We challenge the conventional idea that social studies can or should be divorced from the researchers' core values and political vision. We attempt to bring about new understanding of the relationship between global production and worker resistance in China, about university education and about the goals of research­ers. We also shed light on how social and economic injustice can be creatively chal­lenged by combining the strengths of workers, researchers and transnational movement activists.

We use both quantitative (semi-structured questionnaires) and qualitative (in-depth interviews and participation observation) methods to gain insights concerning the experiences, world views and collective agency of Chinese workers, who are struggling to make sense of the global production regime they inhabit and to contest the forces that shape their working and social lives. In the course of our research, we documented labor strikes, protests and riots in vari­ous Foxconn facilities and dormitories. These collective actions as well as legal challenges are now confronting the Foxconn and Apple managements.

The labor struggles staged by Foxconn workers, while thus far dispersed and short-lived, have spread across China. With new factory operations in west and central China, a substantial portion of rural workers are being recruited from within their home provinces and even their home towns or prefectures. We anticipate that the forms of labor resistance for rural migrants will change as they work closer to their native places and have the opportunity to draw on local social networks. The sociocultural politics of place can be important. There is potential for Chinese worker activism to grow to a regional or national level.

At the time of this writing, the movement is continuing. Workers go out on strike, SACOM and other labor groups build solidarity networks to support the workers' strug­gle, and sociologists are writing a book for the general public as well as carrying out comparative research across regions in China. Reigniting the tradition of intellectual–worker unity, more mainland Chinese university students are working on production lines during their summer vacations to understand and document the life-world of work­ers' hardships and struggles. A number of young graduates have moved to live in local industrial communities, offering education programs and organizing cultural activities for Foxconn and other workers. These engagements on the ground aim to facilitate the formation of an emergent worker community organiza­tion. A critical approach to public sociology is slowly taking root in China. If it flour­ishes, its implications will extend far beyond China to the world.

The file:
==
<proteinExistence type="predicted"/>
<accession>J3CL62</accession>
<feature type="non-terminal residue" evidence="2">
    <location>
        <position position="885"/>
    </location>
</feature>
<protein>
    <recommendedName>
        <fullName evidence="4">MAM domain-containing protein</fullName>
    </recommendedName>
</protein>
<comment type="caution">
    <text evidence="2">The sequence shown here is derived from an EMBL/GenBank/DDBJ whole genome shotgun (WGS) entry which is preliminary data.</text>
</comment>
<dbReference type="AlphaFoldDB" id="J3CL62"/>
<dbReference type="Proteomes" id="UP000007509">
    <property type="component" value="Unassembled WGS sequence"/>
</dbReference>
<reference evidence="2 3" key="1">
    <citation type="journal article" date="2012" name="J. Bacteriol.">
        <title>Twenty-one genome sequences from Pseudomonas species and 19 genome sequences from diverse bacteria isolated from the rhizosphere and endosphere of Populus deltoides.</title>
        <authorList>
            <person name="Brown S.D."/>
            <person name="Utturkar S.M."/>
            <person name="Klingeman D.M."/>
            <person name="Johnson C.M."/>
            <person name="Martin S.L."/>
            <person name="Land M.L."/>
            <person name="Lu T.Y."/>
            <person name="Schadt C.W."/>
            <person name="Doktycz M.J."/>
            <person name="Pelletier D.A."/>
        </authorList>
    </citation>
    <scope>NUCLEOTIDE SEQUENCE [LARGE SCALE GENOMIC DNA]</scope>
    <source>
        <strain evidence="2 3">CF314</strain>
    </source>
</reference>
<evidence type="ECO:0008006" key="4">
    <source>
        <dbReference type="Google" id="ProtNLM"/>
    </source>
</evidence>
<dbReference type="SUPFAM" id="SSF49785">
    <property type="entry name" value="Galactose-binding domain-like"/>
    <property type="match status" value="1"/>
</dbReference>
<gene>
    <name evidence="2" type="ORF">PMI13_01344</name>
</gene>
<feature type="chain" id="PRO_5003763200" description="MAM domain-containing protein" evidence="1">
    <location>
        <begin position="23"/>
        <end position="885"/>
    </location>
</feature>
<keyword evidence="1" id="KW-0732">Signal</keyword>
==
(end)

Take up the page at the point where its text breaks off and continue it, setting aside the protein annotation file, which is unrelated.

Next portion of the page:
This is a revised version of an article that was published in Current Sociology online 7 January 2014 under the title "Worker-intellectual unity: Trans-border sociological intervention in Foxconn."

Recommended Citation: Pun Ngai, Shen Yuan, Guo Yuhua, Lu Huilin, Jenny Chan and Mark Selden, "Worker-Intellectual Unity: Suicide, trans-border sociological intervention, and the Foxconn-Apple connection," The Asia-Pacific Journal, Vol. 12, Issue 11, No. 3, March 17, 2014.


Author biographies

Pun Ngai is Professor in the Department of Applied Social Sciences, Polytechnic University of Hong Kong and Deputy Director of the Peking University branch of the Hong Kong Polytechnic University's Social Work Research Center.

Shen Yuan and Guo Yuhua are Professors in the Department of Sociology, Tsinghua University.

Lu Huilin is Associate Professor in the Department of Sociology, Peking University.